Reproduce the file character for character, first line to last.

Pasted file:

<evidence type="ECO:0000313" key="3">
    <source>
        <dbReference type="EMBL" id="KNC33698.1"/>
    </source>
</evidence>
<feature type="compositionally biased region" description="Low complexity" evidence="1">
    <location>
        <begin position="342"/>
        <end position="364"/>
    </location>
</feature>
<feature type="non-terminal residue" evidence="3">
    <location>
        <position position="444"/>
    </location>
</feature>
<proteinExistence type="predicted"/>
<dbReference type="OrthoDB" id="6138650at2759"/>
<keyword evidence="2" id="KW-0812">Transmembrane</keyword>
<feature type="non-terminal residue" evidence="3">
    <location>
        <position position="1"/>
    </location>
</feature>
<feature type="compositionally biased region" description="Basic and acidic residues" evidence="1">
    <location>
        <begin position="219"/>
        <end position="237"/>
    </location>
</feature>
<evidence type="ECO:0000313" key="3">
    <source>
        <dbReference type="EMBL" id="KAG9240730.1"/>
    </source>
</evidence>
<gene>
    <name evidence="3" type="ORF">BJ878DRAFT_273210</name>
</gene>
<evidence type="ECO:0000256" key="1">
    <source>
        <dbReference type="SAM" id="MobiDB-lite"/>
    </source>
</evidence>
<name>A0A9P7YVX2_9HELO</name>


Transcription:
<evidence type="ECO:0000313" key="3">
    <source>
        <dbReference type="EMBL" id="KNC33698.1"/>
    </source>
</evidence>
<feature type="compositionally biased region" description="Low complexity" evidence="1">
    <location>
        <begin position="342"/>
        <end position="364"/>
    </location>
</feature>
<feature type="non-terminal residue" evidence="3">
    <location>
        <position position="444"/>
    </location>
</feature>
<proteinExistence type="predicted"/>
<dbReference type="OrthoDB" id="6138650at2759"/>
<keyword evidence="2" id="KW-0812">Transmembrane</keyword>
<feature type="non-terminal residue" evidence="3">
    <location>
        <position position="1"/>
    </location>
</feature>
<feature type="compositionally biased region" description="Basic and acidic residues" evidence="1">
    <location>
        <begin position="219"/>
        <end position="237"/>
    </location>
</feature>
<evidence type="ECO:0000313" key="3">
    <source>
        <dbReference type="EMBL" id="KAG9240730.1"/>
    </source>
</evidence>
<gene>
    <name evidence="3" type="ORF">BJ878DRAFT_273210</name>
</gene>
<evidence type="ECO:0000256" key="1">
    <source>
        <dbReference type="SAM" id="MobiDB-lite"/>
    </source>
</evidence>
<name>A0A9P7YVX2_9HELO</name>